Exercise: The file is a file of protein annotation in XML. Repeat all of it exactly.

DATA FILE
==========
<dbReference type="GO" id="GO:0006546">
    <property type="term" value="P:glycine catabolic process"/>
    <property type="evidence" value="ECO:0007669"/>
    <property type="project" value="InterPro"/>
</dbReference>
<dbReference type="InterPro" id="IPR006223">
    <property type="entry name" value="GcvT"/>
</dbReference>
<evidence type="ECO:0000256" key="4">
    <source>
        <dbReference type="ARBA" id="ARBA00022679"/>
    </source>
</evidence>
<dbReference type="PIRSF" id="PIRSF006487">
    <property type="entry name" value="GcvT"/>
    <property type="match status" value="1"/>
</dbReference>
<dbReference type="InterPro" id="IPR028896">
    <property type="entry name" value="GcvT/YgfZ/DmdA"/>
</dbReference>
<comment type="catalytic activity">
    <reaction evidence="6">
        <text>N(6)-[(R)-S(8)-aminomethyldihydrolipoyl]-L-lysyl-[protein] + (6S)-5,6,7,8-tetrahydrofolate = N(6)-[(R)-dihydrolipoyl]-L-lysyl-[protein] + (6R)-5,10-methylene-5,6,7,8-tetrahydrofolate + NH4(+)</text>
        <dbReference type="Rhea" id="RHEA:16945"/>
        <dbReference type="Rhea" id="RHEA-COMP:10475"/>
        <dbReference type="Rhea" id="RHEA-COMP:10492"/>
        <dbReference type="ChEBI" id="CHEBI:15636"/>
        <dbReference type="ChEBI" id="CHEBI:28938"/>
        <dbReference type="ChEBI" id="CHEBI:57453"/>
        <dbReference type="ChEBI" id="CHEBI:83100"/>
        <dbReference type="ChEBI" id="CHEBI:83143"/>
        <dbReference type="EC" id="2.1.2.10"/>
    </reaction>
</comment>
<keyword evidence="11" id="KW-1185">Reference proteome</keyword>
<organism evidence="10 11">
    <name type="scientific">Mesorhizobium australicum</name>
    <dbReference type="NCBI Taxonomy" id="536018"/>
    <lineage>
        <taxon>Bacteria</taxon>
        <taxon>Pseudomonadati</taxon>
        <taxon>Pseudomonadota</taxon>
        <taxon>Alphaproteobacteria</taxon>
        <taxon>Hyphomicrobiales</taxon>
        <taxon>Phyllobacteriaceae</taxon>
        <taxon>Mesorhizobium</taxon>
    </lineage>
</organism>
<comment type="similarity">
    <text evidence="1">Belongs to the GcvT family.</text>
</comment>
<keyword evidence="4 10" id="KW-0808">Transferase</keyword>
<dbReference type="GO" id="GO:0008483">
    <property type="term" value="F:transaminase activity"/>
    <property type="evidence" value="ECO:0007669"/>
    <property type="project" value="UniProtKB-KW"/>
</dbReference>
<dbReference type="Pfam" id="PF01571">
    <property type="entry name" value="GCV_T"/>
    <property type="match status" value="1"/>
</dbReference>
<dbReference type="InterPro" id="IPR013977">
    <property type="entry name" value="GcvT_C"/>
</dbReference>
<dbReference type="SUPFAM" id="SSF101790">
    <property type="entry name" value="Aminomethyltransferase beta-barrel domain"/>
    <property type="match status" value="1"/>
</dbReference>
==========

<dbReference type="GO" id="GO:0006546">
    <property type="term" value="P:glycine catabolic process"/>
    <property type="evidence" value="ECO:0007669"/>
    <property type="project" value="InterPro"/>
</dbReference>
<dbReference type="InterPro" id="IPR006223">
    <property type="entry name" value="GcvT"/>
</dbReference>
<evidence type="ECO:0000256" key="4">
    <source>
        <dbReference type="ARBA" id="ARBA00022679"/>
    </source>
</evidence>
<dbReference type="PIRSF" id="PIRSF006487">
    <property type="entry name" value="GcvT"/>
    <property type="match status" value="1"/>
</dbReference>
<dbReference type="InterPro" id="IPR028896">
    <property type="entry name" value="GcvT/YgfZ/DmdA"/>
</dbReference>
<comment type="catalytic activity">
    <reaction evidence="6">
        <text>N(6)-[(R)-S(8)-aminomethyldihydrolipoyl]-L-lysyl-[protein] + (6S)-5,6,7,8-tetrahydrofolate = N(6)-[(R)-dihydrolipoyl]-L-lysyl-[protein] + (6R)-5,10-methylene-5,6,7,8-tetrahydrofolate + NH4(+)</text>
        <dbReference type="Rhea" id="RHEA:16945"/>
        <dbReference type="Rhea" id="RHEA-COMP:10475"/>
        <dbReference type="Rhea" id="RHEA-COMP:10492"/>
        <dbReference type="ChEBI" id="CHEBI:15636"/>
        <dbReference type="ChEBI" id="CHEBI:28938"/>
        <dbReference type="ChEBI" id="CHEBI:57453"/>
        <dbReference type="ChEBI" id="CHEBI:83100"/>
        <dbReference type="ChEBI" id="CHEBI:83143"/>
        <dbReference type="EC" id="2.1.2.10"/>
    </reaction>
</comment>
<keyword evidence="11" id="KW-1185">Reference proteome</keyword>
<organism evidence="10 11">
    <name type="scientific">Mesorhizobium australicum</name>
    <dbReference type="NCBI Taxonomy" id="536018"/>
    <lineage>
        <taxon>Bacteria</taxon>
        <taxon>Pseudomonadati</taxon>
        <taxon>Pseudomonadota</taxon>
        <taxon>Alphaproteobacteria</taxon>
        <taxon>Hyphomicrobiales</taxon>
        <taxon>Phyllobacteriaceae</taxon>
        <taxon>Mesorhizobium</taxon>
    </lineage>
</organism>
<comment type="similarity">
    <text evidence="1">Belongs to the GcvT family.</text>
</comment>
<keyword evidence="4 10" id="KW-0808">Transferase</keyword>
<dbReference type="GO" id="GO:0008483">
    <property type="term" value="F:transaminase activity"/>
    <property type="evidence" value="ECO:0007669"/>
    <property type="project" value="UniProtKB-KW"/>
</dbReference>
<dbReference type="Pfam" id="PF01571">
    <property type="entry name" value="GCV_T"/>
    <property type="match status" value="1"/>
</dbReference>
<dbReference type="InterPro" id="IPR013977">
    <property type="entry name" value="GcvT_C"/>
</dbReference>
<dbReference type="SUPFAM" id="SSF101790">
    <property type="entry name" value="Aminomethyltransferase beta-barrel domain"/>
    <property type="match status" value="1"/>
</dbReference>